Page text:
No part of this feels like it can’t work for me. I think it’s just a matter of trying again. At least, that’s the phase I’m in right now. Keep getting up and taking another run at it until it gels.


Day 158: Sobriety thoughts

Sobriety’s been going well. It’s been interesting how this project, which I thought would be a lot about sobriety, has changed. Partly because sobreity’s been going so well. I’m going to indulge in some sobriety thoughts.

So it’s been a while since I’ve really thought about it, and what’s changed since I started not drinking in January of this year.

The honest answer is: not much.

It hasn’t affected my relationship with my wife; there’s been a bit of a leisure trade-off in terms of we spend less together time having kind of boozy weekends. But we spend more time doing stuff together, I think, which is cool.

It hasn’t affected my work life; again a trade-off where I’m having fewer after-work pub get-togethers with colleagues, and more lunches. But the quality and quantity is about the same. My sobriety thoughts are pretty much the same as my boozy thoughts when it comes to ideas and creativity, so I’m not missing the post-work, pub-bound ‘inspiration’ I thought might be helping me professionally.

It’s definitely helped our budget. Not astronomically, but it’s definitely been good, while my wife is out of work, to be cutting down on those $60 outings for lunch that turns into lunch and a few pints.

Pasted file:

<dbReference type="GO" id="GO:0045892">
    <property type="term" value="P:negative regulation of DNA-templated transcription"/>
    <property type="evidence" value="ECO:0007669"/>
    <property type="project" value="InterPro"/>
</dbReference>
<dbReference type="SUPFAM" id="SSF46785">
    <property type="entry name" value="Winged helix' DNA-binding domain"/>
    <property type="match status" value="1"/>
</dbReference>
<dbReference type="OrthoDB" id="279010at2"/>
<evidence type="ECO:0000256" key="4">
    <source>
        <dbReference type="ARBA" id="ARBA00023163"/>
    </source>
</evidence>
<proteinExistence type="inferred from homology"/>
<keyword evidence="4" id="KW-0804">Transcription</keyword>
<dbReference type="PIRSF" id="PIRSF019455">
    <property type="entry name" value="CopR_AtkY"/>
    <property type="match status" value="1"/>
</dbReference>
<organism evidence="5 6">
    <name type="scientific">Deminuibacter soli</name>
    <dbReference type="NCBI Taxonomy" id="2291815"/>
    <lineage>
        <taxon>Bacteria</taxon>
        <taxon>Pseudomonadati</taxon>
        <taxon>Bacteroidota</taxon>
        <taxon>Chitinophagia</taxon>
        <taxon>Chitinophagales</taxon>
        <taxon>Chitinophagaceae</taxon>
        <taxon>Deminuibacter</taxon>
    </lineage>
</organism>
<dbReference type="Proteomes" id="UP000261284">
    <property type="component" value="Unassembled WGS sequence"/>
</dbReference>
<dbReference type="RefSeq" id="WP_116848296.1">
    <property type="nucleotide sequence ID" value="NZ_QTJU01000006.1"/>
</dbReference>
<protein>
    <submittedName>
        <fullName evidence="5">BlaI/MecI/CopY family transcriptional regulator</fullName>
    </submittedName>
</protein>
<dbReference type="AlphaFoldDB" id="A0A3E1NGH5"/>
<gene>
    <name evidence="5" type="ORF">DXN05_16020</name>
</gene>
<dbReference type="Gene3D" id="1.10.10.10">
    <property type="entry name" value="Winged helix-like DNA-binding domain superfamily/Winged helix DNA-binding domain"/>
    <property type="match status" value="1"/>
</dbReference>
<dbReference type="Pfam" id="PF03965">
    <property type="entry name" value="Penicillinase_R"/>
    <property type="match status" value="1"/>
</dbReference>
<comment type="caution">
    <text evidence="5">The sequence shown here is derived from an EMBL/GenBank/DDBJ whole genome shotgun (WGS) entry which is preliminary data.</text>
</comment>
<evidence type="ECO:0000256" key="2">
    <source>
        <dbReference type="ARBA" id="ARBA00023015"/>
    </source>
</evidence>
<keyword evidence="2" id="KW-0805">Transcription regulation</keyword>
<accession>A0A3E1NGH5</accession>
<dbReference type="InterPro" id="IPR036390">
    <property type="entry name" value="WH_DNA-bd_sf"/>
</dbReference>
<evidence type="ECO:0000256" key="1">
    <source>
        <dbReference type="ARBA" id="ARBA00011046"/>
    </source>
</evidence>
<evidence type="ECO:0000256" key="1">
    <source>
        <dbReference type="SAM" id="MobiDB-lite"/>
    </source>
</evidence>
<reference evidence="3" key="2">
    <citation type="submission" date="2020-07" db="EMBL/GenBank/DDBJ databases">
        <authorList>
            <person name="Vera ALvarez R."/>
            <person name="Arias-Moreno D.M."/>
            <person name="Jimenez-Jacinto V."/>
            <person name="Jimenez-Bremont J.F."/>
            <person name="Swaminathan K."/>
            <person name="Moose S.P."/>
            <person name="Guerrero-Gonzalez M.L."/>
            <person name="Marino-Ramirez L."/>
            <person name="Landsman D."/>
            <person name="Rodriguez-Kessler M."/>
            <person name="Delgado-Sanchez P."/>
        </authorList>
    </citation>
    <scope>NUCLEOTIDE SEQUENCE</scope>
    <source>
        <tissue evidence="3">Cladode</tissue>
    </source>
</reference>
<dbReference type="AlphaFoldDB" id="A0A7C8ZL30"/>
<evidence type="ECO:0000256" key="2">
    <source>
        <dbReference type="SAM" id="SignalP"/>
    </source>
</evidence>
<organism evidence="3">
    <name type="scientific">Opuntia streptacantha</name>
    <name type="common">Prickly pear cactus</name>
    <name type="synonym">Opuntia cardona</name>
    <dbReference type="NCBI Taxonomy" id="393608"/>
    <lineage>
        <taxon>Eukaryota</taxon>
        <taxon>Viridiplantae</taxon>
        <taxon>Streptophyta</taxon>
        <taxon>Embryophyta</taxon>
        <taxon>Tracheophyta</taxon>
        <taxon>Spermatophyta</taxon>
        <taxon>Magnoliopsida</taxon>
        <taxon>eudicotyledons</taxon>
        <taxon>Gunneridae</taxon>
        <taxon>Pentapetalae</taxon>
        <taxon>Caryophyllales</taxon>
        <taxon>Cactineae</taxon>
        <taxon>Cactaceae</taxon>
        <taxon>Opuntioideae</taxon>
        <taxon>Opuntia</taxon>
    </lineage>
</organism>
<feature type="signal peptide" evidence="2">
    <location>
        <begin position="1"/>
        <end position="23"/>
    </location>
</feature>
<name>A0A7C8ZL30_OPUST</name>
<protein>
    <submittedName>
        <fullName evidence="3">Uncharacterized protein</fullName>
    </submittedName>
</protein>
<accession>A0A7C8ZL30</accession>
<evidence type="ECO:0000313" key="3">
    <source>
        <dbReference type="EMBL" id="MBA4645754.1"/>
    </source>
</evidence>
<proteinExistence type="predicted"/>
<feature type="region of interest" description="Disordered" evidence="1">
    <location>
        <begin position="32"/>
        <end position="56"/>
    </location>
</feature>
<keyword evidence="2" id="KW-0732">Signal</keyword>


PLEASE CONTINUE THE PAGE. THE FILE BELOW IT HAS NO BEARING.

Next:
As we established at Day 150, it has absolutely not helped my weight at all. That’s a food problem. Being addressed.

But I guess my key takeaway here is that not drinking isn’t a transformational Eat Pray Love magical bullshit experience. On the other hand, I think the most profound message is that it’s no big deal. That bears repeating.

Sobriety thoughts: not drinking is no big deal.

By which I mean it’s not hurting my work, my lifestyle, or my friendships. It’s a big deal as a personal goal and a personal triumph. But it’s not a life-changer in either the positive or negative sense.

It’s been pretty amazing how much people are either actively supportive, or — and this is weirdly more important in some ways — don’t really care. Because there’s always the fear that support is insincere. Indifference is very trustworthy.

So it’s going really well. I’m glad I’m doing it.

Day 150: Goals, failures at the 150-day mark

150 days in, and time to take stock briefly. Goals, failures. There are some wins, and some not-wins.